FROM SISTER DEBORAH FRANCIS . . . From October 13 through October 24 I will be on a pilgrimage to Israel with a group from Christ Church, Short Hills, New Jersey. I am looking forward to seeing the places that, up to now, I have only read about. I hope this will make the Scriptures more vivid for me. I also hope to be able to gain a better understanding of the conflict among the modern-day children of Abraham. To that end, we will be speaking with both Israeli Jews and with Palestinians, who are trying to bridge the gap between the two peoples. We will be visiting the usual pilgrimage sites, both Christian and Jewish, as well as two archeological digs. I look forward to sharing my experiences with the Saint Mary’s community upon my return. Sister Deborah Francis, C.S.J.B.


THE VISUAL ARTS PROGRAM (VAP) . . . A new exhibition of paintings and sculpture by Julia Rivera has opened in Saint Joseph’s Hall. Rivera, who now lives in New Jersey, was born in the Bronx. She has studied in Paris, Florence, San Juan, and at New York’s Art Students League. In her work, Rivera “creates an attractive, fairy-tale universe where carefully chosen objects–clocks, fruit, little toy cars, [boots, shoes], bottles and elongated chairs–are arranged in order to let us see their essence in a surreal but celebratory manner.” For more information about Julia’s work please contact José Vidal, curator of the exhibition.


MARK YOUR CALENDAR . . . Wednesday, October 23, Saint James of Jerusalem, Mass 12:10 PM and 6:20 PM . . . Monday, October 28, Saint Simon & Saint Jude, Mass 12:10 PM & 6:20 PM . . . Thursday, October 31, Eve of All Saints’ Day, Evensong 6:00 PM . . . Friday, November 1, All Saints’ Day, Sung Mass 12:10 PM & Solemn Mass 6:00 PM . . . Saturday, November 2, All Souls’ Day, Sung Mass & Blessing of the Vault 11:00 AM . . . Sunday, November 3, 2:00 AM Daylight Saving Time ends . . . Parish Requiems: At the Parish Requiem Masses, the prayers will be offered for the departed by the last name of the person making the request, according to the following schedule: Monday, November 4 (A-G); Tuesday, November 5 (H-M); Wednesday, November 6 (N-R); Friday, November 8 (S-Z).


CONCERTS AT SAINT MARY’S . . . Friday, October 18, 8:30 PM, Organ Recital, Graham Blyth, recitalist, in a program of César Franck . . . Saturday, October 19, 8:00 PM, New York Repertory Orchestra, David Leibowitz, conductor & music director. Program: Bohuslav Martinu, Memorial to Lidice; Franz Joseph Haydn, Cello Concerto in D Major; Vincent d’Indy, Symphony No. 2. Admission is free. A $10.00 donation at the door is suggested and welcomed. For more information, please visit the NYRO website.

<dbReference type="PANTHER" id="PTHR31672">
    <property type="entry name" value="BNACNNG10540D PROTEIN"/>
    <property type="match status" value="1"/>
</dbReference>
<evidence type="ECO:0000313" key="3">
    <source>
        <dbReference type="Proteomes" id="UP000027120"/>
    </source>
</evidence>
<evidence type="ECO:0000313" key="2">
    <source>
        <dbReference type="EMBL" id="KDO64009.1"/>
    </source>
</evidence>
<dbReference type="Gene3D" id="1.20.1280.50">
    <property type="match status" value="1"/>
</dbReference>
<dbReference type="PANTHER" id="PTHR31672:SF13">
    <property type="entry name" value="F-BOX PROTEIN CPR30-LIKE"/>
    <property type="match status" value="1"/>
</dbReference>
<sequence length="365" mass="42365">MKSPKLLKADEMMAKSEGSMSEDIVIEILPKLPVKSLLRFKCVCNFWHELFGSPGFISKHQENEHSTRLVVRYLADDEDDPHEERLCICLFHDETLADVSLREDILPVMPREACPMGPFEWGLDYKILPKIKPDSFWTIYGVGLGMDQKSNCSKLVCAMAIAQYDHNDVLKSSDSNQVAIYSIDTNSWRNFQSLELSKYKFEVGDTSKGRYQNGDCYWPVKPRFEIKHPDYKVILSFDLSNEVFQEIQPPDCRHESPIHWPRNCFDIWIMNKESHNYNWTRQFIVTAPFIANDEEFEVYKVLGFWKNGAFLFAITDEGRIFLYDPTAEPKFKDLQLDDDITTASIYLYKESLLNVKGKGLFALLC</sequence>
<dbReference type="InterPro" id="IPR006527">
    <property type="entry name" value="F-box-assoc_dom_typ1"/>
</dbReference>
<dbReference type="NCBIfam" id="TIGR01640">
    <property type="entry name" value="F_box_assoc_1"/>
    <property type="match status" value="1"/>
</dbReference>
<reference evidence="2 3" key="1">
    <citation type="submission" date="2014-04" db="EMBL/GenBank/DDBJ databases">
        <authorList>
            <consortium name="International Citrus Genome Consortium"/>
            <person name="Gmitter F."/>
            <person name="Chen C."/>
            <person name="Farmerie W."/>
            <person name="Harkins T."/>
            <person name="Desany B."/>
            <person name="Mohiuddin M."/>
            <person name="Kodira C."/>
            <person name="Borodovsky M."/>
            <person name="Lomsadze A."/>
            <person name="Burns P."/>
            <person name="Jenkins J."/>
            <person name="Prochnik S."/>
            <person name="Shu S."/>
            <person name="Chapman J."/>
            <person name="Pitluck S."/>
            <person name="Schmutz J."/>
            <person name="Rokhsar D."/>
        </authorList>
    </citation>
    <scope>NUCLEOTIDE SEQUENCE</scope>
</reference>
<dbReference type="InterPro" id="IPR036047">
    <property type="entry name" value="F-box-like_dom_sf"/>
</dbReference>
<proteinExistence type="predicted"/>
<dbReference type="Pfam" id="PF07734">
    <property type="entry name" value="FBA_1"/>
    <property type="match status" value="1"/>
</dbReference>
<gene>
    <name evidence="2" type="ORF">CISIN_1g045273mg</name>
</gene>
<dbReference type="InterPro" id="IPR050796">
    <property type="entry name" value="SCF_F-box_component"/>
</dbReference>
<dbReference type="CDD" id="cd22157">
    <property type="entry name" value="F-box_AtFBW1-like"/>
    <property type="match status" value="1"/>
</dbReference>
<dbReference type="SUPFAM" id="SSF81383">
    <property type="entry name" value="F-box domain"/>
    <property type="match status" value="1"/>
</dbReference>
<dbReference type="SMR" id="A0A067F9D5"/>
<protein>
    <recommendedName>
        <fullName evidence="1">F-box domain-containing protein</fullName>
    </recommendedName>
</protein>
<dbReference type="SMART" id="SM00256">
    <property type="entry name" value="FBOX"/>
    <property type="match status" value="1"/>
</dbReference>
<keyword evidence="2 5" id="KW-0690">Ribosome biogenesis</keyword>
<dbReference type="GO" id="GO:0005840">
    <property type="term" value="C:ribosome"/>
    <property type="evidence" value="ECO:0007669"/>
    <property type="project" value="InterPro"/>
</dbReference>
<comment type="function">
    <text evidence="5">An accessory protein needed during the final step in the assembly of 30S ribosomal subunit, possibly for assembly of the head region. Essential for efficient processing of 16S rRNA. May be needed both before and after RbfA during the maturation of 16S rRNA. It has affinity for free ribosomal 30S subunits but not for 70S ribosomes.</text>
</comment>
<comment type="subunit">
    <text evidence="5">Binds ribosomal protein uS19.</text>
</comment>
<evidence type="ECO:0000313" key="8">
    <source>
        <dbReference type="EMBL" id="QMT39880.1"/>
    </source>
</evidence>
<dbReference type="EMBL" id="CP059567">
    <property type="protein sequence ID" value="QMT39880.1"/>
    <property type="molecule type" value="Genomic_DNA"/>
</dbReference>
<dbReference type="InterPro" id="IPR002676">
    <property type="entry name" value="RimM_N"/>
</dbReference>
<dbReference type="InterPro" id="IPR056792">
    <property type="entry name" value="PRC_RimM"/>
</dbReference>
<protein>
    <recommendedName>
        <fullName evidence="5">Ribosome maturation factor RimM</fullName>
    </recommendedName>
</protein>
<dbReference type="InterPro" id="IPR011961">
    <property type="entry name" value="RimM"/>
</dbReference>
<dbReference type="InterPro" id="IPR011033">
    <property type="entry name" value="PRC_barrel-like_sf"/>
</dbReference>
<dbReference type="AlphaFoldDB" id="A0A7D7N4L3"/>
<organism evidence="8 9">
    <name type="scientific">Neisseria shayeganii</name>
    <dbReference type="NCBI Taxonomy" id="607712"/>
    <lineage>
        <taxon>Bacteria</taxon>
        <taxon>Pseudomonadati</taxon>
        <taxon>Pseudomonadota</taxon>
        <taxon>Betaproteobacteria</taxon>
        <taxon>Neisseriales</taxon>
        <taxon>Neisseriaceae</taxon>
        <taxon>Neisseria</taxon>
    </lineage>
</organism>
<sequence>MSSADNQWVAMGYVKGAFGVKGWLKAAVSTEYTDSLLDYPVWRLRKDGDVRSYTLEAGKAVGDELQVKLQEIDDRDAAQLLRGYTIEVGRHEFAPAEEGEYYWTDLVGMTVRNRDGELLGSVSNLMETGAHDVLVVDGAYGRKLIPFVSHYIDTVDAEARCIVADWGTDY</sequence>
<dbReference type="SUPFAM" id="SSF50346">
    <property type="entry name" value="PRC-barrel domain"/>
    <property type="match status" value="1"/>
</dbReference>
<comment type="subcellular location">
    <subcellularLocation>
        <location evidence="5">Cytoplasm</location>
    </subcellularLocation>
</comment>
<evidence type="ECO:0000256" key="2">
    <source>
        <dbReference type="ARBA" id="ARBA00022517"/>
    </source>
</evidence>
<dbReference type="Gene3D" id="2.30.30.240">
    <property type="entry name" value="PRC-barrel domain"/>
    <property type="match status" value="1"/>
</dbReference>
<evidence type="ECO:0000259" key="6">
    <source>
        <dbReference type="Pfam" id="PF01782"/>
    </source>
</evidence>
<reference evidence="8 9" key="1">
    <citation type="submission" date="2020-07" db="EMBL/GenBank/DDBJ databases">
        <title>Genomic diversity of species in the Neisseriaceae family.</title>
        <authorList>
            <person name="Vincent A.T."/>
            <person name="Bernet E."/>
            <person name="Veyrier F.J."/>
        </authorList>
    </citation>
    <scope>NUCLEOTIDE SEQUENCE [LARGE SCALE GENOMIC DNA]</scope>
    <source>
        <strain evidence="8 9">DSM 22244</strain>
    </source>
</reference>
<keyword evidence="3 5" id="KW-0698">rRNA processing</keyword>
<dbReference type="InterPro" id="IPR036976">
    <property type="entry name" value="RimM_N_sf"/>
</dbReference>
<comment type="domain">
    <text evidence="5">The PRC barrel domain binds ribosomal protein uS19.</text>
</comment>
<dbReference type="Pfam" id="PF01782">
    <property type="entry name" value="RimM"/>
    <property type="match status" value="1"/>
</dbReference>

OUTREACH AT SAINT MARY’S . . . We are gratefully accepting donations of warm clothing, as well as new, unopened packets of underwear and socks, especially white cotton socks. We send some items of clothing to the Saint Clement’s Food Pantry. Other items are kept here for distribution to those in need.


AWAY FROM THE PARISH . . . At The Cloisters, September 10–December 8, 2013, Fort Tryon Park, New York City: The Forty-Part Motet (2001), a sound installation by Janet Cardiff. Regarded as the artist's masterwork, and consisting of forty high-fidelity speakers positioned on stands in a large oval configuration throughout the Fuentidueña Chapel, the fourteen-minute work, with a three-minute spoken interlude, will continuously play an eleven-minute reworking of the forty-part motet Spem in alium numquam habui (1556?/1573?) by Tudor composer Thomas Tallis (c. 1505–1585). Spem in alium numquam habui, which translates as “In No Other Is My Hope,” is perhaps Tallis's most famous composition. Visitors are encouraged to walk among the loudspeakers and hear the individual unaccompanied voices—bass, baritone, alto, tenor, and child soprano—one part per speaker—as well as the polyphonic choral effect of the combined singers in an immersive experience. The Forty Part Motet is most often presented in a neutral gallery setting, but in this case the setting is the Cloisters’ Fuentidueña Chapel, which features the late twelfth-century apse from the church of San Martín at Fuentidueña, near Segovia, Spain, on permanent loan from the Spanish Government. Set within a churchlike gallery space, and with superb acoustics, it has for more than fifty years proved a fine venue for concerts of early music. (To get to the Cloisters by public transportation: Take the A train to 190th Street and exit the station by elevator. Walk north along Margaret Corbin Drive for approximately ten minutes or transfer to the M4 bus and ride north one stop. You may also take the M4 bus from Manhattan directly to the last stop.)